The U.S. government is set to evacuate Americans quarantined on board the Diamond Princess cruise ship due to the coronavirus. Officials announced the aircraft are expected to arrive in Japan on the evening of Feb. 16.
A letter from the U.S. Embassy Tokyo was sent to passengers on the ship Friday, informing them that they'll have the opportunity to leave the ship soon.
"This is a dynamic situation. We are deeply grateful to the cruise line and government of Japan for working diligently to contain and control the spread of the illness," the U.S. letter to cruise ship passengers said. "However, to fulfill our government's responsibilities to U.S. citizens under our rules and practices, as well as to reduce the burden on the Japanese healthcare system, the U.S. government recommends, out of an abundance of caution, that U.S. citizens disembark and return to the United States for further monitoring."
Once the aircraft arrive, passengers and their belongings will be bused from the ship to the planes. There, passengers will be screened for symptoms to see if they are able to fly home or must remain in Japan.
"We are working with our Japanese partners to ensure that any symptomatic passengers receive the required care in Japan if they cannot board the flight," the letter said.
There are around 400 Americans on board the Diamond Princess.
The plane with evacuated passengers will land at Travis Air Force Base in California, with some passengers continuing to Lackland Air Force Base in Texas.
Once on the ground, passengers are required to undergo to be quarantined for 14 days, officials said.
"We understand this is frustrating and an adjustment, but these measures are consistent with the careful policies we have instituted to limit the potential spread of the disease," the letter said.
If passengers on board the Diamond Princess choose not to be evacuated, the U.S. government said they would be "unable to return to the United States for a period of time."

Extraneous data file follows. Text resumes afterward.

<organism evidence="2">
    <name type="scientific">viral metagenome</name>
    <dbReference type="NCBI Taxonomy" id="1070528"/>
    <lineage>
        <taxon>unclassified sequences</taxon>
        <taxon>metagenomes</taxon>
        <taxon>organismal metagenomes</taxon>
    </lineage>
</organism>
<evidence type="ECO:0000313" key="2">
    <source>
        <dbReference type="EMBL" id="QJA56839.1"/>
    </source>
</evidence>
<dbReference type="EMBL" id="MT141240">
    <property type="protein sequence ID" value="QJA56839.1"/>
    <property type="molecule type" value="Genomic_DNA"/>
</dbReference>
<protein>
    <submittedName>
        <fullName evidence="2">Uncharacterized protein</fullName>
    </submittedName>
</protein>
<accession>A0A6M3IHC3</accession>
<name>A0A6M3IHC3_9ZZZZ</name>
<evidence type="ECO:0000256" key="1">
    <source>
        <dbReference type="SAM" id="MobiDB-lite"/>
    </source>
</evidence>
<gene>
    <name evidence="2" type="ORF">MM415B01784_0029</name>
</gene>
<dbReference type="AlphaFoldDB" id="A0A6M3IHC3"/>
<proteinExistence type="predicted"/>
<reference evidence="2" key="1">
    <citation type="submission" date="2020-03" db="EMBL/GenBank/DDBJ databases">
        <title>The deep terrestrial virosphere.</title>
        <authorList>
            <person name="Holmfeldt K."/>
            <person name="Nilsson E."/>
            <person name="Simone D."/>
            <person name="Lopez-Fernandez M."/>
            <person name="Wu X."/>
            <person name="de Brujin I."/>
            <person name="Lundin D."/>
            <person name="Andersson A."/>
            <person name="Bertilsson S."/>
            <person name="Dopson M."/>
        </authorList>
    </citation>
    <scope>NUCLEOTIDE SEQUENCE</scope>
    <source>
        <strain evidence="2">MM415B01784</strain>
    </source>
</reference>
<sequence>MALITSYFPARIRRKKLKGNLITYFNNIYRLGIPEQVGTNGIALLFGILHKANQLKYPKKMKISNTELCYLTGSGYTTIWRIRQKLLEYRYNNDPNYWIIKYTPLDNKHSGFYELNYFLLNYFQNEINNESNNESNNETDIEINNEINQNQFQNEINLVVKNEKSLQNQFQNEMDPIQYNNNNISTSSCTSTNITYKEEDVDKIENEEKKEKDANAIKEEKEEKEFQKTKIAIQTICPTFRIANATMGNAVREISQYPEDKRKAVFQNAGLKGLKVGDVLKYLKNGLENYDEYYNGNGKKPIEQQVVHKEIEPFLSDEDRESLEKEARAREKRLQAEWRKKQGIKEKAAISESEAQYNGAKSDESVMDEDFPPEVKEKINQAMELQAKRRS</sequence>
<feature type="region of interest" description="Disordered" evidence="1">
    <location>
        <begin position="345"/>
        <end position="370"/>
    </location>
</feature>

Since the Diamond Princess arrived at the port of Yokohama in Japan on Feb. 3, at least 218 people on board have tested positive for the new coronavirus.
Meanwhile, the first coronavirus death in Europe was reported Saturday in France.
"I was informed last night of the death of the 80-year-old patient who had been hospitalized at the Bichât hospital (Paris) since Jan. 25, and who had a coronavirus pulmonary infection," French Health Minister Agnès Buzyn said at a press conference Saturday morning. "He had been hospitalized at Bichât hospital with strict isolation ... His condition had deteriorated rapidly and he had been in critical condition for several days in intensive care."
Buzyn said the victim's daughter was also admitted, but her health isn't cause for concern and she should be released soon. France, Buzyn said, has 11 confirmed cases of the coronavirus in the country.
"We must prepare our health system to face a possible pandemic diffusion of the virus and, therefore a circulation of the virus on the national territory," she said.
The coronavirus, which has been declared a global health emergency by the World Health Organization, has spread rapidly in the country and around the globe.
As of midnight Friday, there are 66,491 coronavirus cases in mainland China, with 2,641 new cases reported in the last day. There have also been 1,523 coronavirus-related deaths in the country.
More than 67,000 people have been infected globally.
In the U.S., there are only 15 confirmed cases of the novel coronavirus.